Antique Tools #1: Stanley h1221 Hand Drill

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Blog entry by David Craig posted 08-17-2010 06:12 AM 11341 reads 0 times favorited 11 comments Add to Favorites Watch
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I am not officially a “galoot” but I do keep an eye out for hand tools whenever I happen across a garage sale or used items store. Most times, though, I accumulate them as gifts for small favors or when people I know go through a basement cleaning and come across items they don’t use or have any interest in. This latest acquisition was a combination of the two. I helped out a friend with a wireless router issue and once we started talking about my interest in woodworking she gave me this old hand drill that sat in a toolbox for a number of years. Not an item of any real value but I have been looking for an egg beater drill for some time. I am not overly impressed with the hand drills sold today and this was a pleasant surprise to have fallen in my lap.

This is an old Stanley h1221 egg beater style drill manufactured around 1953 as part of their “Handyman” series and fell out of production shortly after. The drill started out as part of the “Defiance” line in 1942. I found a little bit of the history here. And picked up a little more bits and pieces on various websites.

Stanley h1221 hand drill

The “Handyman” series is not Stanley’s best (but compared to today’s offerings, definitely not their worst), however I do like the double pinions for the gear and the iron in the body.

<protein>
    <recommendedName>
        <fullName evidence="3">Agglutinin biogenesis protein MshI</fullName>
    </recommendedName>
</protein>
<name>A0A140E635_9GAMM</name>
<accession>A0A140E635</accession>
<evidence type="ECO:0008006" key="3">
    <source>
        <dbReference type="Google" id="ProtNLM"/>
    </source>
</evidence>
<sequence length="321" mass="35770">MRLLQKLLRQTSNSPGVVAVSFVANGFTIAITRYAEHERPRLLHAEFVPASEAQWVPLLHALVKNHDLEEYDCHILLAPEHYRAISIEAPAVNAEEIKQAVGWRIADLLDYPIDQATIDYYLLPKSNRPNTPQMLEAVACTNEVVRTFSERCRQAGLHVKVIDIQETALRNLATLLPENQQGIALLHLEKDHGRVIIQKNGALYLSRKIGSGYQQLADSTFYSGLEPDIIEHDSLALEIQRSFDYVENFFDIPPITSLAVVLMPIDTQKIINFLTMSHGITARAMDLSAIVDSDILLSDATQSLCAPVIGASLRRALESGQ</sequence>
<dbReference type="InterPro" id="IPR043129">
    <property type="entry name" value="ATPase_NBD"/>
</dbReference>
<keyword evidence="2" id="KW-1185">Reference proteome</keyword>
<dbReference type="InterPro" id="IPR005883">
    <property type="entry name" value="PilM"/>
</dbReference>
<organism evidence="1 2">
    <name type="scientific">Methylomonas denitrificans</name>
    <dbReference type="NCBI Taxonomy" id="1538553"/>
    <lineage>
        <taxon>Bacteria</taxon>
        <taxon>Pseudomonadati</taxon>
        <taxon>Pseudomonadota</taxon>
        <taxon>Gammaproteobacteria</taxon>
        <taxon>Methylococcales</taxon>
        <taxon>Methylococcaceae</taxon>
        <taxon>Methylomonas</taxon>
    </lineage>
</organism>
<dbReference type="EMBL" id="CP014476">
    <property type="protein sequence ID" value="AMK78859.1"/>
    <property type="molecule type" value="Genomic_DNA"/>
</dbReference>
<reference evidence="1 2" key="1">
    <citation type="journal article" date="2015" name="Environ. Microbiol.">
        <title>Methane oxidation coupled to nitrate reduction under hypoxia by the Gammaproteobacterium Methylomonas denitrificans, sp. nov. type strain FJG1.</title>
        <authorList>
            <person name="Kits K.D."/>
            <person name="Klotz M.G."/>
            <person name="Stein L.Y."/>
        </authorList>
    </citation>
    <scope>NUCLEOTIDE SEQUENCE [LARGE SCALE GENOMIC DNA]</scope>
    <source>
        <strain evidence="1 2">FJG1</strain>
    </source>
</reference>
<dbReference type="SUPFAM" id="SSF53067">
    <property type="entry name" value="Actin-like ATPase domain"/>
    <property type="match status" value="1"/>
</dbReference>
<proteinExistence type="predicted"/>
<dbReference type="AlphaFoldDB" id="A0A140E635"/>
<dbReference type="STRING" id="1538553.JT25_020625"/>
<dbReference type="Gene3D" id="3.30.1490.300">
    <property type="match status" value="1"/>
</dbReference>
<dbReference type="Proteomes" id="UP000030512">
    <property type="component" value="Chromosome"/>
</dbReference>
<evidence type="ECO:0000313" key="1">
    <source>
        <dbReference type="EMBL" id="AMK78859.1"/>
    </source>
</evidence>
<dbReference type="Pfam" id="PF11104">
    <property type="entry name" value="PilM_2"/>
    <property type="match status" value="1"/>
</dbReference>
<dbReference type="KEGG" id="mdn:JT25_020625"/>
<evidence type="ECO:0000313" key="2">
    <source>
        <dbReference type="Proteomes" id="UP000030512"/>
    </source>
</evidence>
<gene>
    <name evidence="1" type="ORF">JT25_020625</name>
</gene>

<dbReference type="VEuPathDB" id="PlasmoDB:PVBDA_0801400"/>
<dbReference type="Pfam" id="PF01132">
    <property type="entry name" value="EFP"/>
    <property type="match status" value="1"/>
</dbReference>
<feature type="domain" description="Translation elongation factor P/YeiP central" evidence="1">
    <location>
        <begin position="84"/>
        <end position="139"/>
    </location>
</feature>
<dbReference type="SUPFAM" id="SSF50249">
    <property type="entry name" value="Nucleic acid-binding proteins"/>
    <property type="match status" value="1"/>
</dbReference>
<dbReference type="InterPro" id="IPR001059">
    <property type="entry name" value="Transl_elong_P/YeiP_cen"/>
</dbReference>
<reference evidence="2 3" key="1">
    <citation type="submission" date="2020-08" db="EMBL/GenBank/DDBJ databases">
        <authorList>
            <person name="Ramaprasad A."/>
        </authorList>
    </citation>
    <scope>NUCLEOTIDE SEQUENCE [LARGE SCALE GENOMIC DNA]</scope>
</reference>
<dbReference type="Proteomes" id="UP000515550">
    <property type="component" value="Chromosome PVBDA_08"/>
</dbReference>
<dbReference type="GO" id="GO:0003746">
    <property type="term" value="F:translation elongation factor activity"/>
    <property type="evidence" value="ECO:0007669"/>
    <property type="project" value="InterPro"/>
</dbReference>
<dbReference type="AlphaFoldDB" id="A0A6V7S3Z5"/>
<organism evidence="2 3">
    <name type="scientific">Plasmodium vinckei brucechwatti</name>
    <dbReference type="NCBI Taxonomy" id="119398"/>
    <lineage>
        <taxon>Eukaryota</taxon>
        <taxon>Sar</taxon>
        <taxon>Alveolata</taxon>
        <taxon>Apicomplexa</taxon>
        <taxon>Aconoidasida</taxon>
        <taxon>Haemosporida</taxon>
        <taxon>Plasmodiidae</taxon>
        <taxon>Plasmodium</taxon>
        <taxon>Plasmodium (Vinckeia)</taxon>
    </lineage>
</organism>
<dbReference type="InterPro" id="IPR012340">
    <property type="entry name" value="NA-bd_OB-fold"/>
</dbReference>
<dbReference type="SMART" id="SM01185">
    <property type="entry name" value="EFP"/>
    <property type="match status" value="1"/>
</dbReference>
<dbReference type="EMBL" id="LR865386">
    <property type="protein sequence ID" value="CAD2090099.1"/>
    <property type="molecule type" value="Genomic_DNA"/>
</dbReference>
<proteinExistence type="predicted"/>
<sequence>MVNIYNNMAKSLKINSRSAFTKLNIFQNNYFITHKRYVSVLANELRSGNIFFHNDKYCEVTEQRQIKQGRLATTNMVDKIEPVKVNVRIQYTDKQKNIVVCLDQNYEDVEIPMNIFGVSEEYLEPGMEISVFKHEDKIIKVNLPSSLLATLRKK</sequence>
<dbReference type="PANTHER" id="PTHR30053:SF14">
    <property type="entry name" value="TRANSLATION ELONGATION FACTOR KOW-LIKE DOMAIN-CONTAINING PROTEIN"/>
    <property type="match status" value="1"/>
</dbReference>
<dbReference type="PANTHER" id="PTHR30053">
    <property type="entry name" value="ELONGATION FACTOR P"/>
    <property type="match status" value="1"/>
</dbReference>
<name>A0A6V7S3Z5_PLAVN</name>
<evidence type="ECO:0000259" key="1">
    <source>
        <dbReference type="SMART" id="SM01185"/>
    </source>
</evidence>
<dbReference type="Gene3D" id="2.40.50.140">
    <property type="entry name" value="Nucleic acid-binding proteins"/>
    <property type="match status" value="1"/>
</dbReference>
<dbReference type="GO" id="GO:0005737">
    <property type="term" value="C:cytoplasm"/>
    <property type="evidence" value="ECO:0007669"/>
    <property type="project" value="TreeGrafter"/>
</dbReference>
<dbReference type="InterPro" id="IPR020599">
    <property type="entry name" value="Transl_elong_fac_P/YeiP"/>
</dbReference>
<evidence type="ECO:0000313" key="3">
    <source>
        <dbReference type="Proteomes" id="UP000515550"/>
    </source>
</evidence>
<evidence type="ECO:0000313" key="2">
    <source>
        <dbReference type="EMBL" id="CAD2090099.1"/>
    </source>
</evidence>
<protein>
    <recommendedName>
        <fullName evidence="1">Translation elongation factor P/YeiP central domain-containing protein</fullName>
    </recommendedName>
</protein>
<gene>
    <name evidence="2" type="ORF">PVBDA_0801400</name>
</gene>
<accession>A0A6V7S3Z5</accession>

Stanley h1221 hand drill gear and pinions

I do not use a hand drill often, but do find them useful at times. I thought it was a nice gesture on the part of the gift giver and will make use of it at some point. I spent some time cleaning the gears with WD40. Time in the shop lately has been nil and it felt nice to spend just a little time down there, even if it was just to spend a few minutes cleaning a tool.

Happy woodworking all,


-- There is little that is simple when it comes to making a simple box.

11 comments so far

View Dennisgrosen's profile


10880 posts in 3166 days

#1 posted 08-17-2010 06:31 AM

niice gift in the turban congrat´s David
it´s not every day such a ting happen :-)
and it looks in a fair condition as I can see after so many years in the dark

have a great week David


View Jordan's profile


1400 posts in 3175 days

#2 posted 08-17-2010 07:40 AM

Keep it for the Antique’s Roadshow – I’m always looking for something that’ll make me a million on there.


View littlecope's profile


3071 posts in 3553 days

#3 posted 08-17-2010 01:09 PM

Cordless, Variable Speed, Reversible, no Batteries or Re-charge ever necessary… Ya gotta love ‘em!!

-- Mike in Concord, NH---Unpleasant tasks are simply worthy challenges to improve skills.

View helluvawreck's profile


31666 posts in 2917 days

#4 posted 08-17-2010 01:29 PM

I have one of those and yours looks just like mine almost down the very last detail. It works just fine and I occasionally use it. I love the older tools.